Why are most of the pacifists murdered?

Peace Movement (From the Beginnings to World War II)

Order of the Obermilitary Commander von Stein to supervise the peace movement during the First World War. (from: Sabine Hering / Cornelia Wenzel [ed.], women shouted, but you couldn't hear them. The role of German women in the international women's peace movement between 1892 and 1933, Kassel 1986, 12)
Ludwig Quidde (from: Reichs Handbuch der Deutschen Gesellschaft. Volume 2, Berlin 1931, p. 1459)

by Dieter Riesenberger

Since the "German Peace Society" was founded in 1892, there has been an organized peace movement in Germany, but it was not able to achieve any major successes either during the German Empire or during the Weimar Republic. In 1933 the National Socialists banned all pacifist organizations whose members they systematically persecuted. - Munich has twice hosted important international peace congresses (1907, 1932) and the residence of one of the most important German pacifists, the historian Ludwig Quidde (1858-1941).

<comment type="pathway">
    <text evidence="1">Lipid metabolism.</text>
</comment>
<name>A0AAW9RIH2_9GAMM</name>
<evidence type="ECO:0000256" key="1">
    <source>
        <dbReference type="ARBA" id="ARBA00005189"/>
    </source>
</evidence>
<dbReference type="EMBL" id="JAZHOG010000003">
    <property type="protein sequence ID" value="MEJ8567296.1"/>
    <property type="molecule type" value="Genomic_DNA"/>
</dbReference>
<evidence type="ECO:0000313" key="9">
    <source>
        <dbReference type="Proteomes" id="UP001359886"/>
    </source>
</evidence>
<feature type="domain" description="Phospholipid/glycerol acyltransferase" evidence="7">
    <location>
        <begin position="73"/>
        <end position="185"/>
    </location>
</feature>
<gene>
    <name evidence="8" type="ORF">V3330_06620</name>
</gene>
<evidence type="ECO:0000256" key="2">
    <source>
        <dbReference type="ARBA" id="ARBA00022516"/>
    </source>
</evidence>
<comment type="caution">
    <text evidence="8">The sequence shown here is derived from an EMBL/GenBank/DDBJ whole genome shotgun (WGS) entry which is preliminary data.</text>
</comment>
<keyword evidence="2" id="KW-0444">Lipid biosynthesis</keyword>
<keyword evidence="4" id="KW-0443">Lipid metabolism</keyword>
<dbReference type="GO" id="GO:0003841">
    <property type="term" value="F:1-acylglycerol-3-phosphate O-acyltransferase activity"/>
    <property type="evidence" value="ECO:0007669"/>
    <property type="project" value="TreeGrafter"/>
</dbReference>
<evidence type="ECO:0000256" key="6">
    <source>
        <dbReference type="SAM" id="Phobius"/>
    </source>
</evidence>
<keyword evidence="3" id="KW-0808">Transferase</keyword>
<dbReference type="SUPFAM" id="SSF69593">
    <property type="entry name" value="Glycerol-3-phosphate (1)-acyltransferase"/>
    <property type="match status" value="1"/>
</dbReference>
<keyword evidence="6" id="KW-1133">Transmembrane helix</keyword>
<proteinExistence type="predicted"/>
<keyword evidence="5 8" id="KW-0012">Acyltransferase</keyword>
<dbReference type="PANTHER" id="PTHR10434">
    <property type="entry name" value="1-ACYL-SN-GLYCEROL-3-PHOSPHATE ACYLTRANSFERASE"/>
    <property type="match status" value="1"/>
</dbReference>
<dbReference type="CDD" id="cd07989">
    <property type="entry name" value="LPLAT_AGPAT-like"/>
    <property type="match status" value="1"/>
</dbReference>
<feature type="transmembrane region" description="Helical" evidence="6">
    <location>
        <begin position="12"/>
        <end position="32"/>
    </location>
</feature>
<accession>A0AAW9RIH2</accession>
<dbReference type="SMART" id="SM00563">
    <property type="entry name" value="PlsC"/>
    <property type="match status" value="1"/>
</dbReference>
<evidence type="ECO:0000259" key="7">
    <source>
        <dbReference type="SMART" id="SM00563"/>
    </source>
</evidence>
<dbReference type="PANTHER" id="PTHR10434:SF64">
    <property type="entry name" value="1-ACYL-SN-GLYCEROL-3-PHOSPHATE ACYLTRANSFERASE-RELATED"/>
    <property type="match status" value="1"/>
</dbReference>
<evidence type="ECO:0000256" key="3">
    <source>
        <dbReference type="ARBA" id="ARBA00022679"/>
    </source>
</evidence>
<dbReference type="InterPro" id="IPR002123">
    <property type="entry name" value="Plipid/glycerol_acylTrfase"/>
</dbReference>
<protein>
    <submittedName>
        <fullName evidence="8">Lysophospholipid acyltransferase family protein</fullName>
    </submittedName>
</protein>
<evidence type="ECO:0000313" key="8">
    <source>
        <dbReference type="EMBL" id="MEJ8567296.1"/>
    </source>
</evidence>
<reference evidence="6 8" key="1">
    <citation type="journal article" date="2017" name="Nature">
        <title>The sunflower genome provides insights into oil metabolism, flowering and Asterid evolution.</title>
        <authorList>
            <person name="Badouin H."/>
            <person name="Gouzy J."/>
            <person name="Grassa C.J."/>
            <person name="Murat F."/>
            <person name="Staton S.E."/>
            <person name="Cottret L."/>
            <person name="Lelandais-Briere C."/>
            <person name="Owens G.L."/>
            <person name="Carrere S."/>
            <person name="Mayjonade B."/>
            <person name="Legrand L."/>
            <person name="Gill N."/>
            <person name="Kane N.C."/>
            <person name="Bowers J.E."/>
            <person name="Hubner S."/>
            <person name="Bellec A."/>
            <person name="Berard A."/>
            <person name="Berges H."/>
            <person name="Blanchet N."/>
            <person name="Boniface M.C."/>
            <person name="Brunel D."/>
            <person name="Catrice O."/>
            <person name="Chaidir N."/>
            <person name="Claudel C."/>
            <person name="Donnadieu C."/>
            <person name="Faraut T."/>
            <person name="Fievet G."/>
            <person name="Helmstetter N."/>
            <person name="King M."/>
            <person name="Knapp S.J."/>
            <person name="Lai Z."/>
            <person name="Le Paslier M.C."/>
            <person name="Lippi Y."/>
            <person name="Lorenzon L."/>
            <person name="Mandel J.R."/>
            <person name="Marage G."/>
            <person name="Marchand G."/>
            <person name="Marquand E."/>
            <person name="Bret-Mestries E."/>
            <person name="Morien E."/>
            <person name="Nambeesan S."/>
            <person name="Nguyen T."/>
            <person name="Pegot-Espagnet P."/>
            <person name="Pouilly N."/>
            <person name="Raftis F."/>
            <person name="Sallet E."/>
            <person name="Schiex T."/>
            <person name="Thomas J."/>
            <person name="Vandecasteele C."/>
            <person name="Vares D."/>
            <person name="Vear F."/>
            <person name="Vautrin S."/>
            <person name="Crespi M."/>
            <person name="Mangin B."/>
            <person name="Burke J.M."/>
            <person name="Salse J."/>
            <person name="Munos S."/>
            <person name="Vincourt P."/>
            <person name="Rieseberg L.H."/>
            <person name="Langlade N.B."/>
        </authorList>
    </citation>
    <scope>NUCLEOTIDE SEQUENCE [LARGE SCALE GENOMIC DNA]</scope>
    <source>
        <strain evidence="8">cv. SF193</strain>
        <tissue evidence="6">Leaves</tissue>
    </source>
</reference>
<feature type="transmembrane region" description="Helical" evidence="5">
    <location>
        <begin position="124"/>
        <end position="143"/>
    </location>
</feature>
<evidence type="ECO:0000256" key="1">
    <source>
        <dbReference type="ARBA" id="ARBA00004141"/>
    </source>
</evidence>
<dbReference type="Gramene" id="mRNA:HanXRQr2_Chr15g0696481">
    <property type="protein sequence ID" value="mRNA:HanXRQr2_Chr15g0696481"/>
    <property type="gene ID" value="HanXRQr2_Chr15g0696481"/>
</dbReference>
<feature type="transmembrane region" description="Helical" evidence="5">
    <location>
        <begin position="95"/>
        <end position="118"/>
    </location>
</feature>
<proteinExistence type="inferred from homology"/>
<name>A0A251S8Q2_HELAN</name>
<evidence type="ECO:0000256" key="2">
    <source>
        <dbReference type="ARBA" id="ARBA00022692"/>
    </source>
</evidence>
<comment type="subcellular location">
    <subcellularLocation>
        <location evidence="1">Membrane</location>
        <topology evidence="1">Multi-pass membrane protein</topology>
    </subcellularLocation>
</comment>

Foreign body in the empire

The history of the organized peace movement in Germany begins with the establishment of the German Peace Society (DFG) in 1892, quite late compared to other countries. This advocated solidarity among peoples, disarmament and compulsory arbitration, which is why it was fiercely opposed by the powerful nationalist and militarist associations. The Social Democrats rejected them as "bourgeois". She attracted more attention with her campaign for the First Hague Peace Conference (1899).